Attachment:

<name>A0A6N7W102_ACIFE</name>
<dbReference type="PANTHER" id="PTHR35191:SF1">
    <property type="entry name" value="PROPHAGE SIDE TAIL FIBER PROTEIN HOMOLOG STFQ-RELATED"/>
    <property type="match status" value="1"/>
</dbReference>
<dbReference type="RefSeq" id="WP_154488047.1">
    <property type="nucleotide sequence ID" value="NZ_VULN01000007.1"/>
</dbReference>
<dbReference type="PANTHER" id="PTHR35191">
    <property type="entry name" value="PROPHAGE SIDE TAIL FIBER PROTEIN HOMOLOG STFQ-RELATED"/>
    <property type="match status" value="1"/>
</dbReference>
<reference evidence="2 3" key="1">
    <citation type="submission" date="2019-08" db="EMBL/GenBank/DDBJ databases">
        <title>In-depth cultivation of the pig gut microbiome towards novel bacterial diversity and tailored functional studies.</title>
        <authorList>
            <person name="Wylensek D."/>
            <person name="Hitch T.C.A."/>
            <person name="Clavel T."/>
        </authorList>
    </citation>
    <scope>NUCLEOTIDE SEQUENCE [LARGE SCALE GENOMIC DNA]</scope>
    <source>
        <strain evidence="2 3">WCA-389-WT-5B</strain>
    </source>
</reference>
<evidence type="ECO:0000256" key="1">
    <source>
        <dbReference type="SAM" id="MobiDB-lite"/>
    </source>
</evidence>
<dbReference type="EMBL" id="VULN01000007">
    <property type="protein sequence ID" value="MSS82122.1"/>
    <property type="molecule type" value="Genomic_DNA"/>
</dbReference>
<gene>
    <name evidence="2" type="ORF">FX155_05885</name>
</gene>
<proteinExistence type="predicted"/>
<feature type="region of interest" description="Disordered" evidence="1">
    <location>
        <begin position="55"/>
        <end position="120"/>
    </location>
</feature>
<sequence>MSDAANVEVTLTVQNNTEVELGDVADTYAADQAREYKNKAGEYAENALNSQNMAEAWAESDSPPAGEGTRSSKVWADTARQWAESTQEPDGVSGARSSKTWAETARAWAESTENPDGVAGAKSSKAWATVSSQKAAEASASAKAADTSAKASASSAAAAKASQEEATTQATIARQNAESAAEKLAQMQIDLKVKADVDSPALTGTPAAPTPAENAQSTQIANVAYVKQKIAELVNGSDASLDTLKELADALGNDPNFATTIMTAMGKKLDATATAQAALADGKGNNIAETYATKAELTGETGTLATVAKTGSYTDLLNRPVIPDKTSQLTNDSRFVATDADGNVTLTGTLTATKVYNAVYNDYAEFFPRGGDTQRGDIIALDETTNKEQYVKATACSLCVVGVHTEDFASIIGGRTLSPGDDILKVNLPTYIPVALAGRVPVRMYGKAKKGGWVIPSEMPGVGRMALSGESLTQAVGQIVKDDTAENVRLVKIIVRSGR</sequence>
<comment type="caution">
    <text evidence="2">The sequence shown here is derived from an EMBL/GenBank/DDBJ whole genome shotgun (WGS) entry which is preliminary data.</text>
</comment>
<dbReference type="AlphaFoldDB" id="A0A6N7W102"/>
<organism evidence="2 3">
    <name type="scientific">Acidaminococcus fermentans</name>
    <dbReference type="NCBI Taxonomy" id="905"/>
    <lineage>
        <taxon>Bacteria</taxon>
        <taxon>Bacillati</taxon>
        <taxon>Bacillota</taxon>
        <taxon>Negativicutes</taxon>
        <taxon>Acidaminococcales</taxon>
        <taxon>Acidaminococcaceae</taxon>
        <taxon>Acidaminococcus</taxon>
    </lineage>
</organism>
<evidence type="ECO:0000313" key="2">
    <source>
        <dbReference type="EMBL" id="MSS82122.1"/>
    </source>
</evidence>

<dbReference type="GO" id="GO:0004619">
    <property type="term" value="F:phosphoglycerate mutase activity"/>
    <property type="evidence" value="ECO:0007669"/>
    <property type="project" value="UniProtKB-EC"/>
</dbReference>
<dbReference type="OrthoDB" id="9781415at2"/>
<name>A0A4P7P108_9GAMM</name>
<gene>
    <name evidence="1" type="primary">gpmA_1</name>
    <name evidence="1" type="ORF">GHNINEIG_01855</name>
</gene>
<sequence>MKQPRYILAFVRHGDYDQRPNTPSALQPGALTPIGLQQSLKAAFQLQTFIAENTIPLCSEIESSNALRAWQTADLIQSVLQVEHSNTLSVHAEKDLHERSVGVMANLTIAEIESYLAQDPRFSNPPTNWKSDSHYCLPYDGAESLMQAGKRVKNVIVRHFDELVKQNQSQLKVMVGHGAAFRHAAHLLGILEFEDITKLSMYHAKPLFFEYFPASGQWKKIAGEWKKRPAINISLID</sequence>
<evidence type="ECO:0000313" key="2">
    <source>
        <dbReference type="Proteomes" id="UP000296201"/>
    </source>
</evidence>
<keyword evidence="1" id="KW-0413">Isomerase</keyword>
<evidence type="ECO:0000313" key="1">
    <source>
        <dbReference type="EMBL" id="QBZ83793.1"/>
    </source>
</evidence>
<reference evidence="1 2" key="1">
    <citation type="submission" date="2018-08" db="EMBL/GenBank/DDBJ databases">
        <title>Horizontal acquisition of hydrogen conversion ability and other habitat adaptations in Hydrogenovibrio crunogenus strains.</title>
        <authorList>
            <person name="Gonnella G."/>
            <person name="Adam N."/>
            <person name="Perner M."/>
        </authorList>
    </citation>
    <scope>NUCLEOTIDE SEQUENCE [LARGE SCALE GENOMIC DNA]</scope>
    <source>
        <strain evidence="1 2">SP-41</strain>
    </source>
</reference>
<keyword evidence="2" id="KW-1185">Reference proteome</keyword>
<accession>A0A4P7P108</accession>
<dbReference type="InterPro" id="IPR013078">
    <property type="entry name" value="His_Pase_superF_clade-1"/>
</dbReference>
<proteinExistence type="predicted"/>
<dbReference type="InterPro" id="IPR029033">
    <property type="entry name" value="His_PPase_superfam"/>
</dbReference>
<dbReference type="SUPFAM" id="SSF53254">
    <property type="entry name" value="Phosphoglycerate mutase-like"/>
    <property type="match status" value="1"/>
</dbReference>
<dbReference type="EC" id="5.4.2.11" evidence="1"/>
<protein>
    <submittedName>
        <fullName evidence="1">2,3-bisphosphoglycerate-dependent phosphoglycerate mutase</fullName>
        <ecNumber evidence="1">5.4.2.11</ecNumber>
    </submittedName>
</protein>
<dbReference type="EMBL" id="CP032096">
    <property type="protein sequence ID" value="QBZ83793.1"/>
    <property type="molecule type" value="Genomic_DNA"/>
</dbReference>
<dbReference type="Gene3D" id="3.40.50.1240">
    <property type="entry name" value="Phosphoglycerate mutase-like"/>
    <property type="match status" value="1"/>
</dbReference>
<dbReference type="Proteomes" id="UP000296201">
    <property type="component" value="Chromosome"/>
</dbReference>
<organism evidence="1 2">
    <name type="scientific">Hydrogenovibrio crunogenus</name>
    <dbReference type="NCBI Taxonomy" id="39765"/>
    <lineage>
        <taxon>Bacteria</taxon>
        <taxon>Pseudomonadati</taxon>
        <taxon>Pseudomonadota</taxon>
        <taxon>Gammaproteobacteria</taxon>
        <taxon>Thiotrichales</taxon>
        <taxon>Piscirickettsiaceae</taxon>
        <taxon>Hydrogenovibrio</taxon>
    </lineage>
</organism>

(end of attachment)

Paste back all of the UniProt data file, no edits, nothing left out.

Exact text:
<name>A0A6N7W102_ACIFE</name>
<dbReference type="PANTHER" id="PTHR35191:SF1">
    <property type="entry name" value="PROPHAGE SIDE TAIL FIBER PROTEIN HOMOLOG STFQ-RELATED"/>
    <property type="match status" value="1"/>
</dbReference>
<dbReference type="RefSeq" id="WP_154488047.1">
    <property type="nucleotide sequence ID" value="NZ_VULN01000007.1"/>
</dbReference>
<dbReference type="PANTHER" id="PTHR35191">
    <property type="entry name" value="PROPHAGE SIDE TAIL FIBER PROTEIN HOMOLOG STFQ-RELATED"/>
    <property type="match status" value="1"/>
</dbReference>
<reference evidence="2 3" key="1">
    <citation type="submission" date="2019-08" db="EMBL/GenBank/DDBJ databases">
        <title>In-depth cultivation of the pig gut microbiome towards novel bacterial diversity and tailored functional studies.</title>
        <authorList>
            <person name="Wylensek D."/>
            <person name="Hitch T.C.A."/>
            <person name="Clavel T."/>
        </authorList>
    </citation>
    <scope>NUCLEOTIDE SEQUENCE [LARGE SCALE GENOMIC DNA]</scope>
    <source>
        <strain evidence="2 3">WCA-389-WT-5B</strain>
    </source>
</reference>
<evidence type="ECO:0000256" key="1">
    <source>
        <dbReference type="SAM" id="MobiDB-lite"/>
    </source>
</evidence>
<dbReference type="EMBL" id="VULN01000007">
    <property type="protein sequence ID" value="MSS82122.1"/>
    <property type="molecule type" value="Genomic_DNA"/>
</dbReference>
<gene>
    <name evidence="2" type="ORF">FX155_05885</name>
</gene>
<proteinExistence type="predicted"/>
<feature type="region of interest" description="Disordered" evidence="1">
    <location>
        <begin position="55"/>
        <end position="120"/>
    </location>
</feature>
<sequence>MSDAANVEVTLTVQNNTEVELGDVADTYAADQAREYKNKAGEYAENALNSQNMAEAWAESDSPPAGEGTRSSKVWADTARQWAESTQEPDGVSGARSSKTWAETARAWAESTENPDGVAGAKSSKAWATVSSQKAAEASASAKAADTSAKASASSAAAAKASQEEATTQATIARQNAESAAEKLAQMQIDLKVKADVDSPALTGTPAAPTPAENAQSTQIANVAYVKQKIAELVNGSDASLDTLKELADALGNDPNFATTIMTAMGKKLDATATAQAALADGKGNNIAETYATKAELTGETGTLATVAKTGSYTDLLNRPVIPDKTSQLTNDSRFVATDADGNVTLTGTLTATKVYNAVYNDYAEFFPRGGDTQRGDIIALDETTNKEQYVKATACSLCVVGVHTEDFASIIGGRTLSPGDDILKVNLPTYIPVALAGRVPVRMYGKAKKGGWVIPSEMPGVGRMALSGESLTQAVGQIVKDDTAENVRLVKIIVRSGR</sequence>
<comment type="caution">
    <text evidence="2">The sequence shown here is derived from an EMBL/GenBank/DDBJ whole genome shotgun (WGS) entry which is preliminary data.</text>
</comment>
<dbReference type="AlphaFoldDB" id="A0A6N7W102"/>
<organism evidence="2 3">
    <name type="scientific">Acidaminococcus fermentans</name>
    <dbReference type="NCBI Taxonomy" id="905"/>
    <lineage>
        <taxon>Bacteria</taxon>
        <taxon>Bacillati</taxon>
        <taxon>Bacillota</taxon>
        <taxon>Negativicutes</taxon>
        <taxon>Acidaminococcales</taxon>
        <taxon>Acidaminococcaceae</taxon>
        <taxon>Acidaminococcus</taxon>
    </lineage>
</organism>
<evidence type="ECO:0000313" key="2">
    <source>
        <dbReference type="EMBL" id="MSS82122.1"/>
    </source>
</evidence>

<dbReference type="GO" id="GO:0004619">
    <property type="term" value="F:phosphoglycerate mutase activity"/>
    <property type="evidence" value="ECO:0007669"/>
    <property type="project" value="UniProtKB-EC"/>
</dbReference>
<dbReference type="OrthoDB" id="9781415at2"/>
<name>A0A4P7P108_9GAMM</name>
<gene>
    <name evidence="1" type="primary">gpmA_1</name>
    <name evidence="1" type="ORF">GHNINEIG_01855</name>
</gene>
<sequence>MKQPRYILAFVRHGDYDQRPNTPSALQPGALTPIGLQQSLKAAFQLQTFIAENTIPLCSEIESSNALRAWQTADLIQSVLQVEHSNTLSVHAEKDLHERSVGVMANLTIAEIESYLAQDPRFSNPPTNWKSDSHYCLPYDGAESLMQAGKRVKNVIVRHFDELVKQNQSQLKVMVGHGAAFRHAAHLLGILEFEDITKLSMYHAKPLFFEYFPASGQWKKIAGEWKKRPAINISLID</sequence>
<evidence type="ECO:0000313" key="2">
    <source>
        <dbReference type="Proteomes" id="UP000296201"/>
    </source>
</evidence>
<keyword evidence="1" id="KW-0413">Isomerase</keyword>
<evidence type="ECO:0000313" key="1">
    <source>
        <dbReference type="EMBL" id="QBZ83793.1"/>
    </source>
</evidence>
<reference evidence="1 2" key="1">
    <citation type="submission" date="2018-08" db="EMBL/GenBank/DDBJ databases">
        <title>Horizontal acquisition of hydrogen conversion ability and other habitat adaptations in Hydrogenovibrio crunogenus strains.</title>
        <authorList>
            <person name="Gonnella G."/>
            <person name="Adam N."/>
            <person name="Perner M."/>
        </authorList>
    </citation>
    <scope>NUCLEOTIDE SEQUENCE [LARGE SCALE GENOMIC DNA]</scope>
    <source>
        <strain evidence="1 2">SP-41</strain>
    </source>
</reference>
<keyword evidence="2" id="KW-1185">Reference proteome</keyword>
<accession>A0A4P7P108</accession>
<dbReference type="InterPro" id="IPR013078">
    <property type="entry name" value="His_Pase_superF_clade-1"/>
</dbReference>
<proteinExistence type="predicted"/>
<dbReference type="InterPro" id="IPR029033">
    <property type="entry name" value="His_PPase_superfam"/>
</dbReference>
<dbReference type="SUPFAM" id="SSF53254">
    <property type="entry name" value="Phosphoglycerate mutase-like"/>
    <property type="match status" value="1"/>
</dbReference>
<dbReference type="EC" id="5.4.2.11" evidence="1"/>
<protein>
    <submittedName>
        <fullName evidence="1">2,3-bisphosphoglycerate-dependent phosphoglycerate mutase</fullName>
        <ecNumber evidence="1">5.4.2.11</ecNumber>
    </submittedName>
</protein>
<dbReference type="EMBL" id="CP032096">
    <property type="protein sequence ID" value="QBZ83793.1"/>
    <property type="molecule type" value="Genomic_DNA"/>
</dbReference>
<dbReference type="Gene3D" id="3.40.50.1240">
    <property type="entry name" value="Phosphoglycerate mutase-like"/>
    <property type="match status" value="1"/>
</dbReference>
<dbReference type="Proteomes" id="UP000296201">
    <property type="component" value="Chromosome"/>
</dbReference>
<organism evidence="1 2">
    <name type="scientific">Hydrogenovibrio crunogenus</name>
    <dbReference type="NCBI Taxonomy" id="39765"/>
    <lineage>
        <taxon>Bacteria</taxon>
        <taxon>Pseudomonadati</taxon>
        <taxon>Pseudomonadota</taxon>
        <taxon>Gammaproteobacteria</taxon>
        <taxon>Thiotrichales</taxon>
        <taxon>Piscirickettsiaceae</taxon>
        <taxon>Hydrogenovibrio</taxon>
    </lineage>
</organism>